MLB rejects Dodgers' television deal with Fox

Commissioner Bud Selig on Monday rejected a proposed television rights package that would have given life to Frank McCourt's ownership of the Los Angeles Dodgers.

After a two-month investigation, Selig concluded that too much of the 17-year, near-$3 billion package with Fox would be funneled away from the Dodgers, who are straining to stay relevant under McCourt's financial bind.

"Critically, the transaction is structured to facilitate the further diversion of Dodgers assets for the personal needs of Mr. McCourt," Selig said in a statement. "Given the magnitude of the transaction, such a diversion of assets would have the effect of mortgaging the future of the franchise to the long-term detriment of the club and its fans."

Frank McCourt (seated, center) could be nearing the end of a seven-year run as owner of the Los Angeles Dodgers.

So arrive what could be the final days of McCourt's ownership of the Dodgers, seven years after he purchased the franchise from Fox.

McCourt, who Friday had reached a divorce settlement with ex-wife and former team president Jamie McCourt, was notified Monday afternoon of Selig's decision, which effectively nullifies that settlement. A portion of the $385 million advance from Fox was earmarked for Frank McCourt's personal debt and divorce payoff.

In the notification from Selig, McCourt was told the rejection came not simply due to current circumstances, but from a systematic stripping of Dodgers assets for years. Baseball investigators determined McCourt's solution – the Fox contract – would invite the same conduct.

McCourt has said he'd require the cash infusion from Fox to keep the Dodgers viable.

With a large payroll outlay due in 10 days, the fight has come again to McCourt, the feisty Bostonian whose choices seem limited: sell or sue.

His attorney, Steve Susman, released a statement that in part read: "Commissioner Selig's letter of rejection is not only a disappointment, but worse, is potentially destructive to the Los Angeles Dodgers, and Major League Baseball. Accordingly, we plan to explore vigorously our options and remedies with respect to Commissioner Selig's rejection of the proposed Fox transaction and our commitment to protect the long-term best interests of the Los Angeles Dodgers."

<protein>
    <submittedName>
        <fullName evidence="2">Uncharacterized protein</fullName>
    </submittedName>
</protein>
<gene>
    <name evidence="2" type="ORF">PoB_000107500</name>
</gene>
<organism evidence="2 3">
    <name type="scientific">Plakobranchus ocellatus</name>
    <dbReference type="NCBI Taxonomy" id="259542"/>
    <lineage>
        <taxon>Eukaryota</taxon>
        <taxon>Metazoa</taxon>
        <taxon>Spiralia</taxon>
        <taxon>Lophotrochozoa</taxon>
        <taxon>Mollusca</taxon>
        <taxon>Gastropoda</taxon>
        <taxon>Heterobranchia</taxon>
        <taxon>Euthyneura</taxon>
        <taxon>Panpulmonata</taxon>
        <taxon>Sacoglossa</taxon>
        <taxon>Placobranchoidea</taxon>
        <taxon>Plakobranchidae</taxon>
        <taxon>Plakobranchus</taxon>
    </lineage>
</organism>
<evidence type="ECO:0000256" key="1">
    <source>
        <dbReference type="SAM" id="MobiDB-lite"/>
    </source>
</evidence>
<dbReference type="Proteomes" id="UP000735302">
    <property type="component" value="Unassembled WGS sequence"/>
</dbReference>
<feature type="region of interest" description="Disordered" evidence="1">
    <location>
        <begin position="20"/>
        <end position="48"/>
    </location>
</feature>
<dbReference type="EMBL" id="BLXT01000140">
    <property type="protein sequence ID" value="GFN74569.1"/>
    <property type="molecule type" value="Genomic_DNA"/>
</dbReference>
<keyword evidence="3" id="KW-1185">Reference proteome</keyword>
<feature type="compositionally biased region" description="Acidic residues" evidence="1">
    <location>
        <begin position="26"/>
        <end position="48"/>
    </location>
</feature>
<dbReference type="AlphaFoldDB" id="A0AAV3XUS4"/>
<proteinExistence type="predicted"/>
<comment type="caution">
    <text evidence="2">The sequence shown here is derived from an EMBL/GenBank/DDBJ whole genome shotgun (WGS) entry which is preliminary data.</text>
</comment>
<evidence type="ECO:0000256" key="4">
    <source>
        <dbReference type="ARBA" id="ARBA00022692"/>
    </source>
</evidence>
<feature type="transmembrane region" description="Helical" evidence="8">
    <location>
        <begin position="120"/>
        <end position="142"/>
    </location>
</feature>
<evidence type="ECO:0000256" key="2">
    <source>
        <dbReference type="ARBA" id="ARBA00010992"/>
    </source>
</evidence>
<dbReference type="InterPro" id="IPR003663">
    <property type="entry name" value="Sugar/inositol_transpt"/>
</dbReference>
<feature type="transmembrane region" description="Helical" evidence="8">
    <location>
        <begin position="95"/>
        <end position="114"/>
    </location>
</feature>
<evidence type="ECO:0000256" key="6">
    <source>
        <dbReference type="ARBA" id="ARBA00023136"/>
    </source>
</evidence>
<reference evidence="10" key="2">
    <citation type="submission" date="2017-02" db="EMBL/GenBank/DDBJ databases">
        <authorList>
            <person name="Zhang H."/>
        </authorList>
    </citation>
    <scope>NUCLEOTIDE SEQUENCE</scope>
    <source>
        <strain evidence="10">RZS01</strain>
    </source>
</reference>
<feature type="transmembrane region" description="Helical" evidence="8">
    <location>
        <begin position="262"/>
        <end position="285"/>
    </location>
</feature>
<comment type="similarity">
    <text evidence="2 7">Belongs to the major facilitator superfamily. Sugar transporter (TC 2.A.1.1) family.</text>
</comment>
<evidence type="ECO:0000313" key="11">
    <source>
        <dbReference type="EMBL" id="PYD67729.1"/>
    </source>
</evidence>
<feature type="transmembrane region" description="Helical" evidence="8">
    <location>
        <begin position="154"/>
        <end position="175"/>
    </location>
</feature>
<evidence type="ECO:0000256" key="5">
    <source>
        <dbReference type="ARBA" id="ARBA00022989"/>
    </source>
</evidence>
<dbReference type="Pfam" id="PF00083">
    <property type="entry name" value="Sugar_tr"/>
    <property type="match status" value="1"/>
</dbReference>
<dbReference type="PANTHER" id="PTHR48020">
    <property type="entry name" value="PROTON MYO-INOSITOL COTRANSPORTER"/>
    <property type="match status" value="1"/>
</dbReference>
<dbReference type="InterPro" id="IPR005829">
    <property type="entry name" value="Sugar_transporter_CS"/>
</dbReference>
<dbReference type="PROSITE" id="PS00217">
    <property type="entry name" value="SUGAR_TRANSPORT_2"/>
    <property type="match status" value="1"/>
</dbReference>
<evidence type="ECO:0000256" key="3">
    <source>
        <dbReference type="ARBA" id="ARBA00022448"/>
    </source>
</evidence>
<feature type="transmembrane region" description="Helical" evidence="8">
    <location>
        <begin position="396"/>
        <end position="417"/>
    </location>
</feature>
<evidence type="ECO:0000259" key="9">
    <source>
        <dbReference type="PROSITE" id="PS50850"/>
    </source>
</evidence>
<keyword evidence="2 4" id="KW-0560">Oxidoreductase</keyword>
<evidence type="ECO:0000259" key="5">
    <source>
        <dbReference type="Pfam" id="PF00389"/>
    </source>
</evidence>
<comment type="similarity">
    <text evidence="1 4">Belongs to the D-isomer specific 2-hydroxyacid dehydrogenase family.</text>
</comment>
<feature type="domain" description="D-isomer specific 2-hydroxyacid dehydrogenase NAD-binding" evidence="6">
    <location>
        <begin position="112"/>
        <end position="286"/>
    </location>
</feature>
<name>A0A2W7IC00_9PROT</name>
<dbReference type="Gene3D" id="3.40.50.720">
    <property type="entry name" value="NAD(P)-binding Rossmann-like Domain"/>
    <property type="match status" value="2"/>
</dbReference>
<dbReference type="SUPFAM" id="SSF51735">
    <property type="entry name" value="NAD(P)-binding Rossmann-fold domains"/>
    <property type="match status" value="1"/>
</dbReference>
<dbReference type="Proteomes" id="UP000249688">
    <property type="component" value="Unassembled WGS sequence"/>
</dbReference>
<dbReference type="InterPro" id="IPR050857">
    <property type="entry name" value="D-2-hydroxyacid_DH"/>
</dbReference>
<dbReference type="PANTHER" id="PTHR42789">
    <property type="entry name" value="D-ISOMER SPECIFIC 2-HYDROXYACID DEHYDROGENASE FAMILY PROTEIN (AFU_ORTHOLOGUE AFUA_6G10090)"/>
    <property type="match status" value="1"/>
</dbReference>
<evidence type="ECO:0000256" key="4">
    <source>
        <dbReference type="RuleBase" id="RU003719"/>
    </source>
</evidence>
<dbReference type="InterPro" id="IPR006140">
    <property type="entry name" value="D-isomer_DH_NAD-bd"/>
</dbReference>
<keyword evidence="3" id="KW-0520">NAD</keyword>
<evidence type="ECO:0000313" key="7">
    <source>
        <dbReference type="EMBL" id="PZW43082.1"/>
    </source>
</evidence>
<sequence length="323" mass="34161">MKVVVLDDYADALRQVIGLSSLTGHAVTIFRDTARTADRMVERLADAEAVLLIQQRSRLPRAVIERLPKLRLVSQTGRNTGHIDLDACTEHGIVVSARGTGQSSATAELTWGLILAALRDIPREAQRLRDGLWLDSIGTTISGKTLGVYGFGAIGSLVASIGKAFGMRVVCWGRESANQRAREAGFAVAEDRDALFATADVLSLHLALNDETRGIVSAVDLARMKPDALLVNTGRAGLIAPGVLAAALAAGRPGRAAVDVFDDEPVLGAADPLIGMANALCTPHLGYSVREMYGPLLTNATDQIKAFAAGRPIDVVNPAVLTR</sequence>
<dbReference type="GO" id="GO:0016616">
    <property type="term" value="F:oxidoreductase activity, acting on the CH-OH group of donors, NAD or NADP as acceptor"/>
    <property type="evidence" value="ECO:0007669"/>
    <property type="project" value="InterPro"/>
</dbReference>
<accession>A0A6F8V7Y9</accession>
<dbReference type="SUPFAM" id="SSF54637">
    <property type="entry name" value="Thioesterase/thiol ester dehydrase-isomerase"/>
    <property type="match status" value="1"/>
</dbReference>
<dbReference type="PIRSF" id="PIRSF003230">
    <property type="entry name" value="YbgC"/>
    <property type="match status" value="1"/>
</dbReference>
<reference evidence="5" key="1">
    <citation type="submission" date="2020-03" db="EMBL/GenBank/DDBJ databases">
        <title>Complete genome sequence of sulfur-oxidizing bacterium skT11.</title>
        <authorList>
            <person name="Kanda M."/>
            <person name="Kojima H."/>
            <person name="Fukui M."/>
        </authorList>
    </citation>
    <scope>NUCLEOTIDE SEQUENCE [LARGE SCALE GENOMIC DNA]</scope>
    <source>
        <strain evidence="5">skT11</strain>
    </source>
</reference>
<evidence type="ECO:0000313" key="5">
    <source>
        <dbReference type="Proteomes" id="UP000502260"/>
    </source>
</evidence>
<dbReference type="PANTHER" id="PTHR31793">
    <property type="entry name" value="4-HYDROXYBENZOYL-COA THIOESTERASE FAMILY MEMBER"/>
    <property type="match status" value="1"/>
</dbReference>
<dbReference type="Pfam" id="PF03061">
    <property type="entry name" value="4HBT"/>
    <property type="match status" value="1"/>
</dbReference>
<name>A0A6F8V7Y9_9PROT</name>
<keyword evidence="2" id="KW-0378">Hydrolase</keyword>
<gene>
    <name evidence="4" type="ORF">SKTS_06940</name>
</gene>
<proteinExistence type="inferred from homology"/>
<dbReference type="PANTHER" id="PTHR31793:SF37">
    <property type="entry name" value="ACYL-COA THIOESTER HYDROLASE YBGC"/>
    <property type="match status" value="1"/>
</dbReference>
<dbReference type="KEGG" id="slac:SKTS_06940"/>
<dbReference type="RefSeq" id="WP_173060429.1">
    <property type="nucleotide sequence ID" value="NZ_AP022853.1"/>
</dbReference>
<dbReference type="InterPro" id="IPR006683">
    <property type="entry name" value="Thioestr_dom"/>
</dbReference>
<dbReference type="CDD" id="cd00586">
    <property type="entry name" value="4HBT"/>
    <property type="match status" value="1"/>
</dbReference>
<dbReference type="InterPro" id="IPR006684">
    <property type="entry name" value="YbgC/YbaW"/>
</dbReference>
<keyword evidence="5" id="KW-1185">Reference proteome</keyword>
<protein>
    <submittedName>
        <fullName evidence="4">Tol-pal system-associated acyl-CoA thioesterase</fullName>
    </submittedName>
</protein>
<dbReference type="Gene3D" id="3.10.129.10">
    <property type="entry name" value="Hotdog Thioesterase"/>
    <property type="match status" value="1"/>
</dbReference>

According to the Major League Baseball constitution, the commissioner has the authority to investigate transactions and occurrences with its teams. Also, upon assuming ownership of the Dodgers, McCourt was required to sign a document in which he agreed not to sue or challenge the authority of the commissioner.

In spite of the findings of the investigation, which McCourt and Selig are due to discuss in person at a later date, McCourt has not yet reached a point where his ownership may be terminated.

However, if McCourt is unable to meet its next payroll, which includes more than $8 million in Manny Ramirez salary deferrals, baseball will cover it for him with the stipulation he put up for sale the team and its holdings. In the event McCourt refuses, the club will be seized and sold, with McCourt receiving the profits.

McCourt's history suggests he is unlikely to go along. He could attempt to challenge Selig's authority to block the deal with Fox, a legal battle Selig is believed to be prepared for.

"The decision was reached after a full and careful consideration of the terms of the proposed transaction and the club's current circumstances," Selig stated. "It is my conclusion that this proposed transaction with Fox would not be in the best interests of the Los Angeles Dodgers franchise, the game of baseball and the millions of loyal fans of this historic club.

"…We owe it to the legion of loyal Dodger fans to ensure that this club is being operated properly now and will be guided appropriately in the future. This transaction would not accomplish those goals."

Selig took control of the Dodgers' finances two months ago, when he announced an investigation into team affairs and appointed a monitor – Tom Schieffer, later accompanied by John Allen – to oversee day-to-day matters. Schieffer and Allen will continue in their roles in the coming days, at least until the investigation is concluded.

Meantime, the Dodgers have struggled at the gate and in the standings. Dodger Stadium has been half-empty many nights: the club is on pace to draw fewer than 3 million fans over a full season for the first time in 19 years. Outspent on players by 11 teams and undone by injuries, the Dodgers are nine games under .500 and two games out of last place in the National League West.

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